I have been asked, "Why have you produced the timetable?". Here is a short explanation for anyone interested:
It all started when I was working in Hong Kong in 1997, knowing very little about Chinese railways. I made a trip from Hong Kong to Shanghai with my mother on the newly introduced through train - return tickets safely booked in Hong Kong. On the journey I saw lots of trains, carrying destination boards for interesting places; in Shanghai I found lots of timetable information, but entirely in Chinese. On my return I resolved to get hold of a copy of the English language timetable, only to find that no such timetable existed.
So - two choices; forget it or make one. I chose to make one, although it took a long time (my work at that time being somewhat demanding). My Chinese language skills were zero and are not good now, but I have developed the ability to read place names - easier than you might think. The hardest part of the compilation process is not the translation, but getting the trains into table form from the layout as published (which even the locals complain about!). The first complete edition was based on the service at April 2001. Having completed it I realised that it was a bit silly to keep it to myself, so I turned it into something fit for publication (learning a lot about .pdf in the process). The timetable is somewhat of a labour of love - producing a new edition takes several hundred hours of work, but I find it very rewarding. Some have called it an obsession, but surely a harmless one!.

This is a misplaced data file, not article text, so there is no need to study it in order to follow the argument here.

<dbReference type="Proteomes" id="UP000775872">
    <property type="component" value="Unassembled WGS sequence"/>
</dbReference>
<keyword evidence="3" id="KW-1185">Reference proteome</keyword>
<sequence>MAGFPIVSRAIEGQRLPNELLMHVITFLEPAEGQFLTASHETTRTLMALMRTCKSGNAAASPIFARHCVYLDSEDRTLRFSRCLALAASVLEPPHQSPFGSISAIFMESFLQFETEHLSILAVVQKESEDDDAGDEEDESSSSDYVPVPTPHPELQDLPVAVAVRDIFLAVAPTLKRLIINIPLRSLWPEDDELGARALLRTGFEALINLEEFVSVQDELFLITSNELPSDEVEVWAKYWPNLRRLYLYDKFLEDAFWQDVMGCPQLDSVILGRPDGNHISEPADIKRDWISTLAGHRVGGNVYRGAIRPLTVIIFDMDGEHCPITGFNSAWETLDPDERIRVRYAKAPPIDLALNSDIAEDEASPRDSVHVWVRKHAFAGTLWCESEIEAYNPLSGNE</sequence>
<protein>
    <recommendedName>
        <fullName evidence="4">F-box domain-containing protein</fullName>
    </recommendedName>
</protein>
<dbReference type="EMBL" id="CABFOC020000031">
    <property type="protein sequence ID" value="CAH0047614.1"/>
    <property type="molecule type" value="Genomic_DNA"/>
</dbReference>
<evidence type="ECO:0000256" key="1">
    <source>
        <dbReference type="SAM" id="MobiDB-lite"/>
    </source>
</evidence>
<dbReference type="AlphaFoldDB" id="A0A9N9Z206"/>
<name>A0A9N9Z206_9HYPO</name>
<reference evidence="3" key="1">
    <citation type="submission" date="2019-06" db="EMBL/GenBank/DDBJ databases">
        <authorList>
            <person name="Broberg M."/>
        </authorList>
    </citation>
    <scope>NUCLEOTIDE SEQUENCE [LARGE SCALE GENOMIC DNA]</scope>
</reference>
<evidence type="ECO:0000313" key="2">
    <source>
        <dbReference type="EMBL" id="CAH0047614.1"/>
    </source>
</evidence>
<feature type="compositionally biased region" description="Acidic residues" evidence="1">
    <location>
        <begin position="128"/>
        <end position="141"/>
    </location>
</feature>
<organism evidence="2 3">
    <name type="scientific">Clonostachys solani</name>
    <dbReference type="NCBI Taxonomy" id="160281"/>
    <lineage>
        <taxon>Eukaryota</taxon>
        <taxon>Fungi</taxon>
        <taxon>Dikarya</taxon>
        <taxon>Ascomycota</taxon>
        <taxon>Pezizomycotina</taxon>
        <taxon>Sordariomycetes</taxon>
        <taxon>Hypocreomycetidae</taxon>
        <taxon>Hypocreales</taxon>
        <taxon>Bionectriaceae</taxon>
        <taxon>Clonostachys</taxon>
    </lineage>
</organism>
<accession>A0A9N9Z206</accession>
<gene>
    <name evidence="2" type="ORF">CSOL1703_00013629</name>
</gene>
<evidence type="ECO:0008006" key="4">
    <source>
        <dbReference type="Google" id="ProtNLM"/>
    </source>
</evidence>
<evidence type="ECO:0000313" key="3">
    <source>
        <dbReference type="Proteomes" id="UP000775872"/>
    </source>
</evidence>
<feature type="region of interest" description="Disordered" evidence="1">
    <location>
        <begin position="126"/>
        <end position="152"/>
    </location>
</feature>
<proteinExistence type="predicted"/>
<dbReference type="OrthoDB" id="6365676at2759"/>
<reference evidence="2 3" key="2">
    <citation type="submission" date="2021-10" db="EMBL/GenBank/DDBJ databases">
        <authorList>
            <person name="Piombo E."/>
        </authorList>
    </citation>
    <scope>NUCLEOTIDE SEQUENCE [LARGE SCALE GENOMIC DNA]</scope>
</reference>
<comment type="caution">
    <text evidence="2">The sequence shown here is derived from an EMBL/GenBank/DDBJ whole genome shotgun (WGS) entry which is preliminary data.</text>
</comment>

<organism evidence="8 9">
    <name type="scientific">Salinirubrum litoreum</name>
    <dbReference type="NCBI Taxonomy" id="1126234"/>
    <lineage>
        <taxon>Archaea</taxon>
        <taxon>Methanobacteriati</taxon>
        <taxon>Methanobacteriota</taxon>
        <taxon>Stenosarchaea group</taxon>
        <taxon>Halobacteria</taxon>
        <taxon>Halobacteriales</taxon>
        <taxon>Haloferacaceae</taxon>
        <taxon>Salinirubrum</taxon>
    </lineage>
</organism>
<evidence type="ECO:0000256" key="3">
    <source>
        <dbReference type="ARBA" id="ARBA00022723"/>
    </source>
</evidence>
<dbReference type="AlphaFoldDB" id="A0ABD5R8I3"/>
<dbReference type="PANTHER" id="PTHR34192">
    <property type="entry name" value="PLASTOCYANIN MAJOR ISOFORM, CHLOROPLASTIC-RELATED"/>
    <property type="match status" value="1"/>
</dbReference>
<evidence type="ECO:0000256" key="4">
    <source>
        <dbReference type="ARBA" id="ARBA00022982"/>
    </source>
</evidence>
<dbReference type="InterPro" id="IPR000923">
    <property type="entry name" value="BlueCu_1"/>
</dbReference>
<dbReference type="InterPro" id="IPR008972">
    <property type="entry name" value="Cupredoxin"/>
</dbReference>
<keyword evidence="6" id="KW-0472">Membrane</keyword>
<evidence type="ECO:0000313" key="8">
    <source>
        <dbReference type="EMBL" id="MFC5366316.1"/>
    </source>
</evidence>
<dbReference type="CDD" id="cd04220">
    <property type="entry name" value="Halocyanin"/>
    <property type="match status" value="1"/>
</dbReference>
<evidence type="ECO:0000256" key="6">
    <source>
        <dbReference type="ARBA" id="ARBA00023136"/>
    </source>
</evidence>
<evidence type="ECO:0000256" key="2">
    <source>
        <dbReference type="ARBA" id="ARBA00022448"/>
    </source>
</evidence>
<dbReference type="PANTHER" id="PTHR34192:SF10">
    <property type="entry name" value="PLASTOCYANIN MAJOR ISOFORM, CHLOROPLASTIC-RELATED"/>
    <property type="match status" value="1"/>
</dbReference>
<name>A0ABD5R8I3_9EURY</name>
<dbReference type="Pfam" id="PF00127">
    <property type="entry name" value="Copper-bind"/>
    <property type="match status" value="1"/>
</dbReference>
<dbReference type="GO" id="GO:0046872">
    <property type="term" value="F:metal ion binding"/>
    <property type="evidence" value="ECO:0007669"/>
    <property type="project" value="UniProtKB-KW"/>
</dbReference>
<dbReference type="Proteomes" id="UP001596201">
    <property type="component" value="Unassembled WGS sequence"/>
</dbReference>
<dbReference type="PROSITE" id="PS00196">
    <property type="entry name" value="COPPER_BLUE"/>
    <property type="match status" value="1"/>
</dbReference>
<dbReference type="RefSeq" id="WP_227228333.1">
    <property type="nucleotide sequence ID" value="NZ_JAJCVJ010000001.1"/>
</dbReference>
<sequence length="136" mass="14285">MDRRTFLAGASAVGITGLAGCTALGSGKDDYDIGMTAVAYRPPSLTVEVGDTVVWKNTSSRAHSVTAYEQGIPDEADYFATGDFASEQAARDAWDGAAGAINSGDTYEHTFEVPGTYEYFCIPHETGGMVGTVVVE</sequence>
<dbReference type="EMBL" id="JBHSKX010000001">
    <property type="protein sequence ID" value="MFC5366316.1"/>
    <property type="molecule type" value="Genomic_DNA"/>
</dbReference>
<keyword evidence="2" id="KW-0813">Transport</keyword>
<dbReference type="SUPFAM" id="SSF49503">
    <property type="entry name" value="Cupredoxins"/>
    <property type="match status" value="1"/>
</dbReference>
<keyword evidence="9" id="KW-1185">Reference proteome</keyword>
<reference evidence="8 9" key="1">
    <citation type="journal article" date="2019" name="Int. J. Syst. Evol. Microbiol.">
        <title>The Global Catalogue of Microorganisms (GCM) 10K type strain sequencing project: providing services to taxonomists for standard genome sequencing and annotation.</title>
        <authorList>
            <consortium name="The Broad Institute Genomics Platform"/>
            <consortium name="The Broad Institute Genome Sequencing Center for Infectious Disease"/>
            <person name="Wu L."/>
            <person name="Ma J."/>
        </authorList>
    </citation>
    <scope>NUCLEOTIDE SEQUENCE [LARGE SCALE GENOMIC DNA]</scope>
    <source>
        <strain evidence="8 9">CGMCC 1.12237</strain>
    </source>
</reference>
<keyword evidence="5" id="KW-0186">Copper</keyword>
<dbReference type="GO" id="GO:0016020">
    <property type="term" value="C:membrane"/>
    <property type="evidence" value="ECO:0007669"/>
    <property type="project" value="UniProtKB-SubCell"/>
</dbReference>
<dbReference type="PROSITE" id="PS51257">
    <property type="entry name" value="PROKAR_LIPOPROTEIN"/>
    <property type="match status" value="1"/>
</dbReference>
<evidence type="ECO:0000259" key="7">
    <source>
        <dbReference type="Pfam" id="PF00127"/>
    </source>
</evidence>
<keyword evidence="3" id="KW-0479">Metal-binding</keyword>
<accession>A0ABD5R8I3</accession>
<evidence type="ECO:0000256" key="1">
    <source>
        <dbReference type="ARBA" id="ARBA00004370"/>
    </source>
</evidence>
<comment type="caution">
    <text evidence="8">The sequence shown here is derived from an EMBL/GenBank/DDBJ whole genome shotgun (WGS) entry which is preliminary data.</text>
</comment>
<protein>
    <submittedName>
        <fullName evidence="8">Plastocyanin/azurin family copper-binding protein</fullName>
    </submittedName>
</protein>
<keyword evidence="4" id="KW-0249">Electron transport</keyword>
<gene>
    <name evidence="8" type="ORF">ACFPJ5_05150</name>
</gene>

To anyone interested in railway operations the Chinese railway system is fascinating. The Chinese take their railways very seriously - despite improving road and air links the train remains by far the most widely used means of long distance transport for both passengers and freight. It is a large and busy system, and one which is growing rapidly, in marked contrast to the stagnation or decline common in 'developed' countries. Each year many hundreds of kilometres of new railway, both high speed and conventional lines, are brought into service, whilst the upgrading of existing railways continues apace. Double tracking, resignalling and electrification are being carried out on a massive scale - all whilst intensive existing services are maintained.
The timetable is now established, with the eighth edition (based on the January 2013 timetable) now available. Whilst marketing is not my forte, the timetable is becoming more widely known, with references in various guidebooks and links from a number of websites. I welcome suggestions from those with marketing knowledge and experience, although I am very keen to maintain the unparalleled editorial freedom I currently enjoy.